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Man Buys Two Metric Tons of LEGO Bricks; Sorts Them Via Machine Learning
May 21, 2017
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iStock // Ekaterina Minaeva

Jacques Mattheij made a small, but awesome, mistake. He went on eBay one evening and bid on a bunch of bulk LEGO brick auctions, then went to sleep. Upon waking, he discovered that he was the high bidder on many, and was now the proud owner of two tons of LEGO bricks. (This is about 4400 pounds.) He wrote, "[L]esson 1: if you win almost all bids you are bidding too high."

Mattheij had noticed that bulk, unsorted bricks sell for something like €10/kilogram, whereas sets are roughly €40/kg and rare parts go for up to €100/kg. Much of the value of the bricks is in their sorting. If he could reduce the entropy of these bins of unsorted bricks, he could make a tidy profit. While many people do this work by hand, the problem is enormous—just the kind of challenge for a computer. Mattheij writes:

There are 38000+ shapes and there are 100+ possible shades of color (you can roughly tell how old someone is by asking them what lego colors they remember from their youth).

In the following months, Mattheij built a proof-of-concept sorting system using, of course, LEGO. He broke the problem down into a series of sub-problems (including "feeding LEGO reliably from a hopper is surprisingly hard," one of those facts of nature that will stymie even the best system design). After tinkering with the prototype at length, he expanded the system to a surprisingly complex system of conveyer belts (powered by a home treadmill), various pieces of cabinetry, and "copious quantities of crazy glue."

Here's a video showing the current system running at low speed:

The key part of the system was running the bricks past a camera paired with a computer running a neural net-based image classifier. That allows the computer (when sufficiently trained on brick images) to recognize bricks and thus categorize them by color, shape, or other parameters. Remember that as bricks pass by, they can be in any orientation, can be dirty, can even be stuck to other pieces. So having a flexible software system is key to recognizing—in a fraction of a second—what a given brick is, in order to sort it out. When a match is found, a jet of compressed air pops the piece off the conveyer belt and into a waiting bin.

After much experimentation, Mattheij rewrote the software (several times in fact) to accomplish a variety of basic tasks. At its core, the system takes images from a webcam and feeds them to a neural network to do the classification. Of course, the neural net needs to be "trained" by showing it lots of images, and telling it what those images represent. Mattheij's breakthrough was allowing the machine to effectively train itself, with guidance: Running pieces through allows the system to take its own photos, make a guess, and build on that guess. As long as Mattheij corrects the incorrect guesses, he ends up with a decent (and self-reinforcing) corpus of training data. As the machine continues running, it can rack up more training, allowing it to recognize a broad variety of pieces on the fly.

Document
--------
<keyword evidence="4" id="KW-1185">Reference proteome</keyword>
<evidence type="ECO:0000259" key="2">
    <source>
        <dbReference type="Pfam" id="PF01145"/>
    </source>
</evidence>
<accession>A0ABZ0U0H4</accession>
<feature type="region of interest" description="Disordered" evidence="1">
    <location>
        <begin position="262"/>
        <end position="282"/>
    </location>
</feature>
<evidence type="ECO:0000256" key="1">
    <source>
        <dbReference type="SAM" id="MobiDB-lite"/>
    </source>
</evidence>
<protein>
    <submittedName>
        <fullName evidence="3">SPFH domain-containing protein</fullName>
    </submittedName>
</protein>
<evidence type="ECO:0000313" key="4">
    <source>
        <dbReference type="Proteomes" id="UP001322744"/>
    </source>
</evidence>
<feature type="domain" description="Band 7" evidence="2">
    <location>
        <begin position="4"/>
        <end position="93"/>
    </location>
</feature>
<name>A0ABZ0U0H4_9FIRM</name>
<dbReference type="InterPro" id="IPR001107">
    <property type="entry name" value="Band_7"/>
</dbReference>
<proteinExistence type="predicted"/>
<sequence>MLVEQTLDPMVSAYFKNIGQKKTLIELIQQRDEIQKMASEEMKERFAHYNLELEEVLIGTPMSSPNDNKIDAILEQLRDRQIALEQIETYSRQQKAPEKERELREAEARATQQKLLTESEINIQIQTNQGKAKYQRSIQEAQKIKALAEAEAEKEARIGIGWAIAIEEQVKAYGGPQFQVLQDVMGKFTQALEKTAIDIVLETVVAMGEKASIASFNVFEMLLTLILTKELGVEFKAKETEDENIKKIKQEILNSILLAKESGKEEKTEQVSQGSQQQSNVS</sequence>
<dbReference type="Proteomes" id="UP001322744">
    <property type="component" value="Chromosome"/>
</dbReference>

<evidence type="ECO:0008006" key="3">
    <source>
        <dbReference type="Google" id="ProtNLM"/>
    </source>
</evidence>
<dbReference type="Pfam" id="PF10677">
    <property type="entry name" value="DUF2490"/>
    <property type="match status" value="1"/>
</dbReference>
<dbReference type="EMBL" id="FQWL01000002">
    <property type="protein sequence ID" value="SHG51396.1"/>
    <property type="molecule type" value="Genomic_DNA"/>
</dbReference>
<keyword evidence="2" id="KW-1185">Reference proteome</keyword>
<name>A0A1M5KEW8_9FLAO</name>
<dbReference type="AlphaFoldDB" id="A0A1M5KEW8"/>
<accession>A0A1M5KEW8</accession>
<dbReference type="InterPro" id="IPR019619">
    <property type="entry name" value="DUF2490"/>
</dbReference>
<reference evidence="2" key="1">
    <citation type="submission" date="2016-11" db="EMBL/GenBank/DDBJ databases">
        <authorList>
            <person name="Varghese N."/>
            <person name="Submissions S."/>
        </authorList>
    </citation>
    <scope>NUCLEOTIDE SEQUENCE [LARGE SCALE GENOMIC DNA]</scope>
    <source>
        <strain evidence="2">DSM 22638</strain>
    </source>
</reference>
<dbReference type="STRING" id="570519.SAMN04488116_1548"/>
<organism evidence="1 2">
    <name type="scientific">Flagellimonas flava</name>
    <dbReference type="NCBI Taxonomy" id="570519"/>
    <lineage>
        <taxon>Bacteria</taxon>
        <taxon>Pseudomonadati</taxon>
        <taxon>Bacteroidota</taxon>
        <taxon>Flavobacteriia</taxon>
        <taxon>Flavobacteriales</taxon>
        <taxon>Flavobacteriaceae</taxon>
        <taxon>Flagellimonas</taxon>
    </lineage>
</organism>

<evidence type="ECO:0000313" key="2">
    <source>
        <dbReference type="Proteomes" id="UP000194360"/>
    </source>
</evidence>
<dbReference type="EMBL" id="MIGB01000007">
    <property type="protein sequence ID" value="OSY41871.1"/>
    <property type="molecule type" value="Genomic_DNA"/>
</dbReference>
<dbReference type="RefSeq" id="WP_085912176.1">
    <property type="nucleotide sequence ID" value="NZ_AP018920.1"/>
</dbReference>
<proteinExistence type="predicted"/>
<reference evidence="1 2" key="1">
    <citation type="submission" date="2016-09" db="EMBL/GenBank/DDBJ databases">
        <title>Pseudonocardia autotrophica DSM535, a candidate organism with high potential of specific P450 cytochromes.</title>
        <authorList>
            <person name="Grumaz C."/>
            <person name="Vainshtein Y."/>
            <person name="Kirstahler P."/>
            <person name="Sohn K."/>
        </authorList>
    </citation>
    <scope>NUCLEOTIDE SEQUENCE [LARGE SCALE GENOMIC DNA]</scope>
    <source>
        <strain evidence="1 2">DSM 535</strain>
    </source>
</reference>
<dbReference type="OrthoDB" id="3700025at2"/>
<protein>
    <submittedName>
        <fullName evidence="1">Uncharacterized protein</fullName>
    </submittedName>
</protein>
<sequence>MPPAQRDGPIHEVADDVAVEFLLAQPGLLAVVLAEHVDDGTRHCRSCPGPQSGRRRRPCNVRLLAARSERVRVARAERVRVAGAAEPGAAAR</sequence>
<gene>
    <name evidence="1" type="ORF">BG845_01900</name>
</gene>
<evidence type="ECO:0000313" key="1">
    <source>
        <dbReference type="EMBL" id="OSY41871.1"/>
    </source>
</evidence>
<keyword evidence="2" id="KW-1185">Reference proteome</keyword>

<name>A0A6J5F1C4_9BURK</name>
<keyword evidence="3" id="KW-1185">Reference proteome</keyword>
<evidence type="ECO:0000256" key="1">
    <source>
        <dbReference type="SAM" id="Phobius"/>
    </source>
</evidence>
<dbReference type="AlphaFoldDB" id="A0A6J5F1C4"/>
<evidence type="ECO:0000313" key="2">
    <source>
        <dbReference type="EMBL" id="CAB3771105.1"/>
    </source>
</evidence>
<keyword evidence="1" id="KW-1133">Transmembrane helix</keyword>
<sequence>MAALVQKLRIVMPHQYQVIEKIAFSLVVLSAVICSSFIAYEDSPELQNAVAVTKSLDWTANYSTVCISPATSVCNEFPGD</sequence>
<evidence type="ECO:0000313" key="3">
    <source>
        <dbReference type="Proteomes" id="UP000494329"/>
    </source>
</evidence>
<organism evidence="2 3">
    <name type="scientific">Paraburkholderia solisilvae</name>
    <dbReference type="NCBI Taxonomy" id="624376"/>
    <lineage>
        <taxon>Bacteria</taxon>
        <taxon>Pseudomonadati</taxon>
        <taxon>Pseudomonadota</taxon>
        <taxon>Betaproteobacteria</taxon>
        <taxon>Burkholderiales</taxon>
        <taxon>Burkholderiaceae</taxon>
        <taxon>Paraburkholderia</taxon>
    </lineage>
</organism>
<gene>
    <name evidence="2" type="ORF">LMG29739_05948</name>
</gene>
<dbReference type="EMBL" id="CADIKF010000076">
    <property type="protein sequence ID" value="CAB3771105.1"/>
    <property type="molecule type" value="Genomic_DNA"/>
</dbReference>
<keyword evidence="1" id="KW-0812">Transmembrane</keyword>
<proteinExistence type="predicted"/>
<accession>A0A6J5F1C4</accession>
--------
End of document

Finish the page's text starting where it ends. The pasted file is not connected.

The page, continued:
Here's another video, focusing on how the pieces move on conveyer belts (running at slow speed so puny humans can follow). You can also see the air jets in action:

In an email interview, Mattheij told Mental Floss that the system currently sorts LEGO bricks into more than 50 categories. It can also be run in a color-sorting mode to bin the parts across 12 color groups. (Thus at present you'd likely do a two-pass sort on the bricks: once for shape, then a separate pass for color.) He continues to refine the system, with a focus on making its recognition abilities faster. At some point down the line, he plans to make the software portion open source. You're on your own as far as building conveyer belts, bins, and so forth.

Check out Mattheij's writeup in two parts for more information. It starts with an overview of the story, followed up with a deep dive on the software. He's also tweeting about the project (among other things). And if you look around a bit, you'll find bulk LEGO brick auctions online—it's definitely a thing!

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Nick Briggs/Comic Relief
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What Happened to Jamie and Aurelia From Love Actually?
May 26, 2017
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Nick Briggs/Comic Relief

Fans of the romantic-comedy Love Actually recently got a bonus reunion in the form of Red Nose Day Actually, a short charity special that gave audiences a peek at where their favorite characters ended up almost 15 years later.

One of the most improbable pairings from the original film was between Jamie (Colin Firth) and Aurelia (Lúcia Moniz), who fell in love despite almost no shared vocabulary. Jamie is English, and Aurelia is Portuguese, and they know just enough of each other’s native tongues for Jamie to propose and Aurelia to accept.

A decade and a half on, they have both improved their knowledge of each other’s languages—if not perfectly, in Jamie’s case. But apparently, their love is much stronger than his grasp on Portuguese grammar, because they’ve got three bilingual kids and another on the way. (And still enjoy having important romantic moments in the car.)

In 2015, Love Actually script editor Emma Freud revealed via Twitter what happened between Karen and Harry (Emma Thompson and Alan Rickman, who passed away last year). Most of the other couples get happy endings in the short—even if Hugh Grant's character hasn't gotten any better at dancing.

[h/t TV Guide]